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An Acronym To Care for ICU Patients

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 I remember being so overwhelmed when I was a new ICU nurse. Much of this anxiety was due to my inability to organize my thoughts and assess my patients' needs. Everything seemed important, so I was confused about how to make sure I was addressing the right stuff

 One day my preceptor shared an acronym with me that changed the game and left me much more confident when getting reports on my patients and having meaningful conversations with the physicians and care team. 

 Ok Let's break it down








HOB elevated

Ulver prevention

Glycemic Control


Bowel Regimine 

Indwelling Catheter

Discontinue Abx




Is the patient eating or being fed? This is an element that can easily be overlooked but is crucially important. Nutrition supports the healing, rebuilding of tissue and enhances wound healing. Find out when was the last time your patient ate, how much, and work to implement proper strategies for promoting nutrition. TPN, tube feeding, antiemetics, etc. 



How is the patient's pain? This is a broad but meaningful question. Our ICU patients are often experiencing pain due to their underlying conditions, invasive procedures, surgical interventions, etc. #1 pet peeve is seeing patients receiving mechanical ventilation without any analgesia onboard. Imagine having a tube down your throat and a machine forcing you to breathe. If they're on invasive mechanical ventilation, they need some pain meds.


Addressing pain also promotes rest and sleep, which is fundamental to healing. We can write an entire paper about the benefits of pain management. But understanding analgesia does not automatically equate to opioids. Try to suggest a multimodal approach to pain management to the care team.



How sedated is your patient? Do they need more sedation? Less sedation? Assess and advocate. 



Well, that's a word. Remember, many ICU patients are experiencing prolonged immobilization, which increases their risk for thromboembolism (VTE) and deep vein thrombosis (DVT). Be sure your order set includes prevention strategies such as sequential compression devices (SCDs)  and/or pharmacological interventions.

HOB Elevation

There are a few reasons for the patient's HOB to be less than 30 degrees. This is a simple fix and takes less than 10 seconds. As patients lay flat, we do them a disservice as we increase their risk of GI reflux, pneumonia, impaired ventilation, and gas exchange.  


Ulcer prophylaxis 

ICU patients are at an increased risk for developing stress ulcers which can lead to gastrointestinal bleeding. Remember, our job is to have the patient leave the ICU in a better condition, not make them worse.


Glycemic Control

We should continuously check labs on our patients; one of the labs we assess is serum glucose. As blood glucose levels elevate, so does the patient's risk for nosocomial infections. Hyperglycemia also impairs wound healing and affects neurological function. Many ICU patients receive exogenous insulin, so don't hesitate to ask your intensivist how you plan to tackle hyperglycemia. Keep in mind that some of the steroids we administer to patients also play a role in increasing blood glucose. Also, ensure patients aren't hypoglycemic, as low blood glucose has many negative consequences.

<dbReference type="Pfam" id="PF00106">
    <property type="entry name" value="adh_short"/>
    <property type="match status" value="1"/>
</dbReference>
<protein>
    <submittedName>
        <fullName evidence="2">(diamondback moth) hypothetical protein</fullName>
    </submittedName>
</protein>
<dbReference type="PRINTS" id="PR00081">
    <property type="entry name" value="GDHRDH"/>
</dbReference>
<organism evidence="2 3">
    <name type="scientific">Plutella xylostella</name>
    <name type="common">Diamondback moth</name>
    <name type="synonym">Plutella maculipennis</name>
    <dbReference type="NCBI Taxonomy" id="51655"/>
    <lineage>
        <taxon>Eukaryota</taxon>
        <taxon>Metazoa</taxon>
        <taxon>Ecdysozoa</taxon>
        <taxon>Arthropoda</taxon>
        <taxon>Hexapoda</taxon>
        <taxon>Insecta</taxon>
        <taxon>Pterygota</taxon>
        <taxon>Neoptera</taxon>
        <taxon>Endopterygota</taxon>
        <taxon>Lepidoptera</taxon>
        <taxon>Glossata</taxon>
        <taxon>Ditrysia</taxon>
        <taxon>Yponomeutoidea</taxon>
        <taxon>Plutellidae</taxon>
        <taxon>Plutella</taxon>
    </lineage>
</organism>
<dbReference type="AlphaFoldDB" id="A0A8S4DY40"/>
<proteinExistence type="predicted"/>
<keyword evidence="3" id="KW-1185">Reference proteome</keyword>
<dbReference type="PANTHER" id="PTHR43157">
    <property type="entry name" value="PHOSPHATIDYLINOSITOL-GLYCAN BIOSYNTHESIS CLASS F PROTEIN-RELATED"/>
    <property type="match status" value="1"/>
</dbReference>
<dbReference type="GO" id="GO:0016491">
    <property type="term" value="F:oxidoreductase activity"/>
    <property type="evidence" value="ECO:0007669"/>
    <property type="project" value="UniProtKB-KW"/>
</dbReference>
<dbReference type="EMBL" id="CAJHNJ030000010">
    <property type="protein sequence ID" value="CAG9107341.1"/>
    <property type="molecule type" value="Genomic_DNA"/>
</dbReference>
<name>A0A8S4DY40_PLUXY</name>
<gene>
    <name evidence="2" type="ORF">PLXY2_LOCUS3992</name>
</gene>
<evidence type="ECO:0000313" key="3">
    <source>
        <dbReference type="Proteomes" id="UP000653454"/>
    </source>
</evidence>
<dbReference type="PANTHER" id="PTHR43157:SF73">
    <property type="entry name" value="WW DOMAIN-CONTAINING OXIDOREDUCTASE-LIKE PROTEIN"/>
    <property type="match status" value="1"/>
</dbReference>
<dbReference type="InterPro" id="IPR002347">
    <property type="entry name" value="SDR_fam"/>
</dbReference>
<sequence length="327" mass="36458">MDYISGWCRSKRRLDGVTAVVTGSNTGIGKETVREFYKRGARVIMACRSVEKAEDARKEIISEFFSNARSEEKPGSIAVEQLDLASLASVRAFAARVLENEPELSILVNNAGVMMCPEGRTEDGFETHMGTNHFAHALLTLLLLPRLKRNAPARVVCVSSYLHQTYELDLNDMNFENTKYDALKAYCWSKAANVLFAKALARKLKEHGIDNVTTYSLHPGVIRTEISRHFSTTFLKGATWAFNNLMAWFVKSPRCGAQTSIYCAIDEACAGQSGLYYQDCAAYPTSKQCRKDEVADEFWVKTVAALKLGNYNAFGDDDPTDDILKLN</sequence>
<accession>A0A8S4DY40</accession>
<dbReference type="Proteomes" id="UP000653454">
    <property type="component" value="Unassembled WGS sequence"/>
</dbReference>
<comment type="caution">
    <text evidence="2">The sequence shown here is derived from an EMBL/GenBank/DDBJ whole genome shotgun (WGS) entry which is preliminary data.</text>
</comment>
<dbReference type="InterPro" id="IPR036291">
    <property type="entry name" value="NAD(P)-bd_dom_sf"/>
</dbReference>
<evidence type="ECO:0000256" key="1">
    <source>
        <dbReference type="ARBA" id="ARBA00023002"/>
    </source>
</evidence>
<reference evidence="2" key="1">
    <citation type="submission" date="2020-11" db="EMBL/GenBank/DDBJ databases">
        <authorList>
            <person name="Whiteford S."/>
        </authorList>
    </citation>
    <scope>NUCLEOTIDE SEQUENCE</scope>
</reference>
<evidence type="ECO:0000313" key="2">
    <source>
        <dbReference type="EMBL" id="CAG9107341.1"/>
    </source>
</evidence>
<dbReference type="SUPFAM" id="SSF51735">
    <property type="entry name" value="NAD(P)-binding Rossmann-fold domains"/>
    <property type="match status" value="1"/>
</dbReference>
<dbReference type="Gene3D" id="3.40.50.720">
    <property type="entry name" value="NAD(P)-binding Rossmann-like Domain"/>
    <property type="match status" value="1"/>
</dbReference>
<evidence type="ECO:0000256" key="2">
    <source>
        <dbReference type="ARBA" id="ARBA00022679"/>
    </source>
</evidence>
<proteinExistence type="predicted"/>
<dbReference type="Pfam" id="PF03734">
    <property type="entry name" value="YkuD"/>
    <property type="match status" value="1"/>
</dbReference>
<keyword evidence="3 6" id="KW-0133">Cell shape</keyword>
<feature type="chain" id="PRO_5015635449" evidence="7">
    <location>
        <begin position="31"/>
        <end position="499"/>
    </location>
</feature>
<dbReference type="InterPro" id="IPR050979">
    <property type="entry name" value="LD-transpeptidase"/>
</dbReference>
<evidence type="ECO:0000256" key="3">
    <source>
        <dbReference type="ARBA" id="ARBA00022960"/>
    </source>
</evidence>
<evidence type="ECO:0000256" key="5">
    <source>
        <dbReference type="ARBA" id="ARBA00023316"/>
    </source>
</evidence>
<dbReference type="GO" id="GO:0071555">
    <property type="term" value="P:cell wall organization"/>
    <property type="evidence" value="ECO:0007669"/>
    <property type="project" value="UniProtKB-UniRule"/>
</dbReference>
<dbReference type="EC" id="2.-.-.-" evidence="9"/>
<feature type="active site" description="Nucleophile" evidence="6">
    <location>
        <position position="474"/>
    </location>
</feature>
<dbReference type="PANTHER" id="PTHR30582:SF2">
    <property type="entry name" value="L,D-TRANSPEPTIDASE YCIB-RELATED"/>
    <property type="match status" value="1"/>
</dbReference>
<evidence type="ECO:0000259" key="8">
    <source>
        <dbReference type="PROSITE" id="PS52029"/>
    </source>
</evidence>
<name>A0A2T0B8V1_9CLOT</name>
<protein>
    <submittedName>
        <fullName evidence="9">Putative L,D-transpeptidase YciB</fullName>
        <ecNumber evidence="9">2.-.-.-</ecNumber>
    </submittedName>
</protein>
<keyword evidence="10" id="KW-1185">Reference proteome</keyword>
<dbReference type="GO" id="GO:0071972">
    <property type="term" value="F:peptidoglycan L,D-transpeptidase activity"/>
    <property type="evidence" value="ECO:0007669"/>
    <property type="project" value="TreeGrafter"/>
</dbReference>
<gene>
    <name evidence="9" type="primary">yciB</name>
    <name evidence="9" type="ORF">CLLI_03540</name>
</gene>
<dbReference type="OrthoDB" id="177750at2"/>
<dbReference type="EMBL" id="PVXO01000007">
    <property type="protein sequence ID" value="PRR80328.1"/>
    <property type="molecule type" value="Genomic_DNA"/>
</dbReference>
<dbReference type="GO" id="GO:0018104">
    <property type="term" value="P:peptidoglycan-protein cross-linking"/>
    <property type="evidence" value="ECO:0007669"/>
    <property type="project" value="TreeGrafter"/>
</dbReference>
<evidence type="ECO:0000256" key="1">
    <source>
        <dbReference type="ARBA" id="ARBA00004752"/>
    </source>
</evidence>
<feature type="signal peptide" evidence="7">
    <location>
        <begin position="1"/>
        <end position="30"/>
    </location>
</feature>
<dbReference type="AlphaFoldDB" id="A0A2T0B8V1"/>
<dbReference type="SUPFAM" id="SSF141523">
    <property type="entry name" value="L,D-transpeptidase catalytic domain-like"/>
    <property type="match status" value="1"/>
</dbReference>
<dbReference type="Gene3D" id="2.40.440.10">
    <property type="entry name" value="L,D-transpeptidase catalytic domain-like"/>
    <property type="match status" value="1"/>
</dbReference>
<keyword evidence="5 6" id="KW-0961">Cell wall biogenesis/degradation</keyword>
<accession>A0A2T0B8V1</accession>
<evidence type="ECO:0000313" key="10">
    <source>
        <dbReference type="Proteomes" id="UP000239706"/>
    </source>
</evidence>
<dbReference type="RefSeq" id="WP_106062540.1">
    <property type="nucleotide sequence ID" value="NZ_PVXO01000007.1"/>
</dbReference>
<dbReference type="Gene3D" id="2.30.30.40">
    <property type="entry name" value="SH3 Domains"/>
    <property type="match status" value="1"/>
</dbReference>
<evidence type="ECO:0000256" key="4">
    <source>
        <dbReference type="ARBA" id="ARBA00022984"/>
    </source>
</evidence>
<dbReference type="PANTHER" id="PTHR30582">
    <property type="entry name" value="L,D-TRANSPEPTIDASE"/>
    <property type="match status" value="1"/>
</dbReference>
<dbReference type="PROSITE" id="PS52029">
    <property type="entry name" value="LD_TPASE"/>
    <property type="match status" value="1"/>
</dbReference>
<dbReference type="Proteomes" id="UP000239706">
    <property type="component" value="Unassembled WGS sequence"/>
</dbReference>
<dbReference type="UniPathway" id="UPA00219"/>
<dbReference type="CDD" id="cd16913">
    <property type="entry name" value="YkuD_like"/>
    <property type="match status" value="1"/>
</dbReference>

Sedation awakening Trial/ (SAT) Spontaneous Breathing Trial (SBT)

This assessment is specific to our mechanically ventilated patients. SAT, also known as sedation vacation, is titrating the patient's sedation to assess their baseline neurologic and hemodynamic status. It's common practice for an SAT to be performed once daily. Be sure to ask about this when receiving a report from a nurse. 


If a patient can tolerate SAT and the overall assessment is showing improvement, I may be able to advocate for an SBT. A spontaneous breathing trial is when the mechanical ventilation setting is adjusted to allow the patient to do the majority of breathing on their own, so they must be stable before SBT.


Bowel regimen 

Pretty straight forwards. Is the patient pooping? Do we have interventions lined up to prevent constipation? This can especially be problematic with patients receiving opioids.


Indwelling Catheter

Assess the need for all invasive lines the patient has. Central lines, arterial lines, urinary catheters, ect. The longer these lines are in the patient the increased risk for infection. Get 'em out if appropriate ! 


De-escalation of antibiotics

This is not something you will directly be manipulating, but mentioning it to the physicians can be helpful if you see the patient has been receiving abx for an abnormally long time.


Assessing ICU patients is an art. You get better with time, and many of the components of FAST HUGS BID become second nature at some point. I hope this acronym was as helpful to you as it was for me early in my career.


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